On Friday, an Alternative for Germany (AfD) motion “to prevent wearing the children’s headscarf in public daycare centres and schools” (19/19522) was debated. The AfD called on the government to examine the extent to which it is constitutionally possible to prohibit the wearing of headscarves by children in public daycare centres and schools. The ‘problem’ of the headscarf should be addressed “as a political-ideological symbol” in children. The Bundestag referred the request for guidance to the Home Affairs Committee.

ECB bond puchase

At the beginning of May, the Federal constitutional court passed a judgement that the European Central Bank’s public sector bond purchases may unconstitutional. Following that, the European Court of Justice said that  EU’s legal order would be jeopardised if national courts diverged from its rulings on whether EU institutions’ actions were compliant. The plaintiffs who brought the ECB case in the German court were a mix of businessmen, academics and politicians and included founder member of the Alternative for Germany, Bernd Lucke, who left the party after it changed from eurosceptic to right populist. A detailed examination of this issue, and the implications it has for the EU, can be found in the FT here. The Zeit reported this week that the Court is under more tension than at any time in its history, following that decision, as well as one on spying on foreign citizens abroad.

This week, the European Committee examined the issue: experts accused the judges of over-stepping their jurisdiction and warned that there could be a further escalation of the conflict. One warned that the decision was an attack on the independence of the ECB and the European Court of Justice (ECJ), which had approved the bond purchases in 2018 and would lead to further lawsuits. Another spoke of a “misjudgment” in which the Federal Constitutional Court wanted to contain European powers, another recommended that the Bundestag should request a check, which would clarify that it did not wish or intend to intervene in the toolbox of the ECB and one warned that the judgment had the potential to trigger a “major crisis.”

Basic Pension

On 15th May, the SPD’sbasic pensiondraft law was debated for the first time. The basic pension will be an additional payment that will come on top of a retiree’s pension payment if, despite having paid into the system for decades, a person would have a pension which did not cover the cost of living. Finance Minister Olaf Scholz confirmed in April that the basic pension will come in as planned on 1st January 2021, despite the corona crisis. The CDU/CSU parlaimentary leader, Ralph Brinkhaus, said the bill had no chance of going through parliament since there was no agreement on how the pension was to be funded. The bill passed the first reading, however, and was referred to the Employment and Social Affairs Committee, which met this week.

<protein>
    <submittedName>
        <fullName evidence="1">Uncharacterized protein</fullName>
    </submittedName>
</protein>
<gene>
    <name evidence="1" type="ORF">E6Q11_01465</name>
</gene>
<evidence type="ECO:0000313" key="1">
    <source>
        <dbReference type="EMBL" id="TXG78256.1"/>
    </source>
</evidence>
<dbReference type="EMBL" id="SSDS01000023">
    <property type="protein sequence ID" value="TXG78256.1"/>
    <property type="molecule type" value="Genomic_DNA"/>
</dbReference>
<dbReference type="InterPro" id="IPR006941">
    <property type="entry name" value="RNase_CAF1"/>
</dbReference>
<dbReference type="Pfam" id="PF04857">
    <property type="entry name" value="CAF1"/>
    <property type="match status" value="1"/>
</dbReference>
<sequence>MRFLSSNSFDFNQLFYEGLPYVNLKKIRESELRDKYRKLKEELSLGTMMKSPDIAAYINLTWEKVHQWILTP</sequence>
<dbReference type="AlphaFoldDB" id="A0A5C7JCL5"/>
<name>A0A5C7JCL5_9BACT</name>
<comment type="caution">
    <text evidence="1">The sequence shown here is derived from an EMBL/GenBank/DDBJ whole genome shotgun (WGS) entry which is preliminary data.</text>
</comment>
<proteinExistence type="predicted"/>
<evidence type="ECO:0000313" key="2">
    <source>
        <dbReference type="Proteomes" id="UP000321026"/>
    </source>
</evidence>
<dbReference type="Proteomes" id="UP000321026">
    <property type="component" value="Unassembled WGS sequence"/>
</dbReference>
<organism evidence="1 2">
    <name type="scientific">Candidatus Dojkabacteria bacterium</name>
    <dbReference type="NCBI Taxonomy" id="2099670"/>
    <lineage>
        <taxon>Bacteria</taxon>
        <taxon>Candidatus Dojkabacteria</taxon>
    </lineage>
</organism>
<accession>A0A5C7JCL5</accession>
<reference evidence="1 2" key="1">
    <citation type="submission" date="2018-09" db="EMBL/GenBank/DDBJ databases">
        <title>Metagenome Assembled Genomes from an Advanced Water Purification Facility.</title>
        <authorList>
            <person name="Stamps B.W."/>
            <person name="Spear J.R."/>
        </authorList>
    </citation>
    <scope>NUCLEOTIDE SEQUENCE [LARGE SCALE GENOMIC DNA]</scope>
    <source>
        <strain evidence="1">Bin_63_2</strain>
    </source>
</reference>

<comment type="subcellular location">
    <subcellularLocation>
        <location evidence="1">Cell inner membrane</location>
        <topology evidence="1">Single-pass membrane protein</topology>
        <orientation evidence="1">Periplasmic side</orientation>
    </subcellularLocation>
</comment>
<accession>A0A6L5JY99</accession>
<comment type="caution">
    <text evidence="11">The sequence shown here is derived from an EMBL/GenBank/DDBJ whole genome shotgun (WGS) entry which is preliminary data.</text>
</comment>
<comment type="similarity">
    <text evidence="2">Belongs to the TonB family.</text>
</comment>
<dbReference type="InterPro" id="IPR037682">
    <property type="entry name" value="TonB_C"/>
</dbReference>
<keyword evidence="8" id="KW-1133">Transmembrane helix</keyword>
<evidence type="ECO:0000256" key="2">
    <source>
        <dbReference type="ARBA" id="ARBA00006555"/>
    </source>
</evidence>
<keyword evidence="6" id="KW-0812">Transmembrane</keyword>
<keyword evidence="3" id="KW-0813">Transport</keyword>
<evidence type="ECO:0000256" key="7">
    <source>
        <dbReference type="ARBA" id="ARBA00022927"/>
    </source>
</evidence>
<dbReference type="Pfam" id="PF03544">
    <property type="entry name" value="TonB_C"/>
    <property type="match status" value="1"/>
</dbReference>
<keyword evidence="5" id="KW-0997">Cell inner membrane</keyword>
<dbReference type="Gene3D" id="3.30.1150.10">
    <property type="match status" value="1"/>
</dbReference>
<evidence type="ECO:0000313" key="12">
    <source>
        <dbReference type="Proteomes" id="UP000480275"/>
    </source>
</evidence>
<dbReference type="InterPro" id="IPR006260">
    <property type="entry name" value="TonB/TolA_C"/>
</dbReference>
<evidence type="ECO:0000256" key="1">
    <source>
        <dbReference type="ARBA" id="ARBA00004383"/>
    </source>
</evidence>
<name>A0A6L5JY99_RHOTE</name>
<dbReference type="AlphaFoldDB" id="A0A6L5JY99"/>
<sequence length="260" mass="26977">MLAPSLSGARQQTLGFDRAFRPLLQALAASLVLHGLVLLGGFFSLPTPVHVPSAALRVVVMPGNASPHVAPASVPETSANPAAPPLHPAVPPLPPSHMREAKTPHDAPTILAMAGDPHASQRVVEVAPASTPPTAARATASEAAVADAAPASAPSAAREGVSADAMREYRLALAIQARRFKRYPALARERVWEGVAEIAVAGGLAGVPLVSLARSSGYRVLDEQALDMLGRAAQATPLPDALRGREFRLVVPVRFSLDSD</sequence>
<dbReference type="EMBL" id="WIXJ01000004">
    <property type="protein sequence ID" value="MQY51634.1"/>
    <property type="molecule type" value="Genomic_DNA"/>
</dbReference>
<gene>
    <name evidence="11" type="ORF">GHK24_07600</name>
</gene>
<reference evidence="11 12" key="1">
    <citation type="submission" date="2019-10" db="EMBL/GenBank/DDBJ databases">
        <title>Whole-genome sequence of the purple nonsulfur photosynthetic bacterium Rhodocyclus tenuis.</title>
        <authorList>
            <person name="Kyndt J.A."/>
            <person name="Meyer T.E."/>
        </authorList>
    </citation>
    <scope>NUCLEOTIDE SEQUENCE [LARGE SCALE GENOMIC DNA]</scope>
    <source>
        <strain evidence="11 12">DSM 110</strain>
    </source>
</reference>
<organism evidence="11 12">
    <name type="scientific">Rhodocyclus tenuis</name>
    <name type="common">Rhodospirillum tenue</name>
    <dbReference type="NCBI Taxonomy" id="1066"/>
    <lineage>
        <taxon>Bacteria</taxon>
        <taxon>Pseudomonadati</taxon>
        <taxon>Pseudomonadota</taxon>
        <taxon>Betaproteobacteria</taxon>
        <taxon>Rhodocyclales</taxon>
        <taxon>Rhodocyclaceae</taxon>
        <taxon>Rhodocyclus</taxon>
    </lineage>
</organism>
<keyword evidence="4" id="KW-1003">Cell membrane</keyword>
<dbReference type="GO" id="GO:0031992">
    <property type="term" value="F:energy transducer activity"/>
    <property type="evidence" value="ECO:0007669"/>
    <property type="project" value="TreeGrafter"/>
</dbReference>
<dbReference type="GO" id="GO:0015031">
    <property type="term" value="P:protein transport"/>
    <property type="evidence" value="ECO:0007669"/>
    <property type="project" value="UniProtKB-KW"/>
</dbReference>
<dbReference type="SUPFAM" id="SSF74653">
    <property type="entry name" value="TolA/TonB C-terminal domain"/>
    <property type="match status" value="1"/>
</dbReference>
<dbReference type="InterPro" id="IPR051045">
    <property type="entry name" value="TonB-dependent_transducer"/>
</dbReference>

While some experts welcomes the idea of the basic pension, there was dispute about implementation and structure. One said that the fact that the examination would take up to two years would not measure people’s current basic pension requirement; therefore it should be a universal credit, which would balance out though tax declarations. Another said that the expenditure and income of the basic pension is disproportionate: he calculated that recipients would increase their income on average by around 80 euros per month, which would not make a big difference to many people.

One of the findings of the committee was that although the law is due to be introduced on January 1, 2021, the first notifications will probably not go to the pensioners concerned until July 2021 and it will probably take until the end of 2022 until all 26 million existing pensions have been checked. The director of the German Federal Pension Insurance Association (DRV Bund), which is already working on the implementation of the basic pension said that 1700 additional jobs have to be created and the introduction of the basic pension will cost 200 million euros in the first year.

On Thursday, Green Party and Left Party motions proposing minimum pensions were rejected in the Bundestag.


The Committee on Legal Affairs and Consumer Protection considered improving personal protection in the production and distribution of image recordings. The government had proposed (19/17795, 19/15825) that the creation and transmission of an image that either grossly reveals a deceased person, or the creation and transmission of an image of sight-protected parts of the body – such as upskirting – should become punishable. The use and accessibility of such images for third parties should also be recorded. The committee heard that the existing criminal law has so far not adequately covered upskirting. according to the current legal situation, upskirting cannot be prosecuted, or only in very rare cases.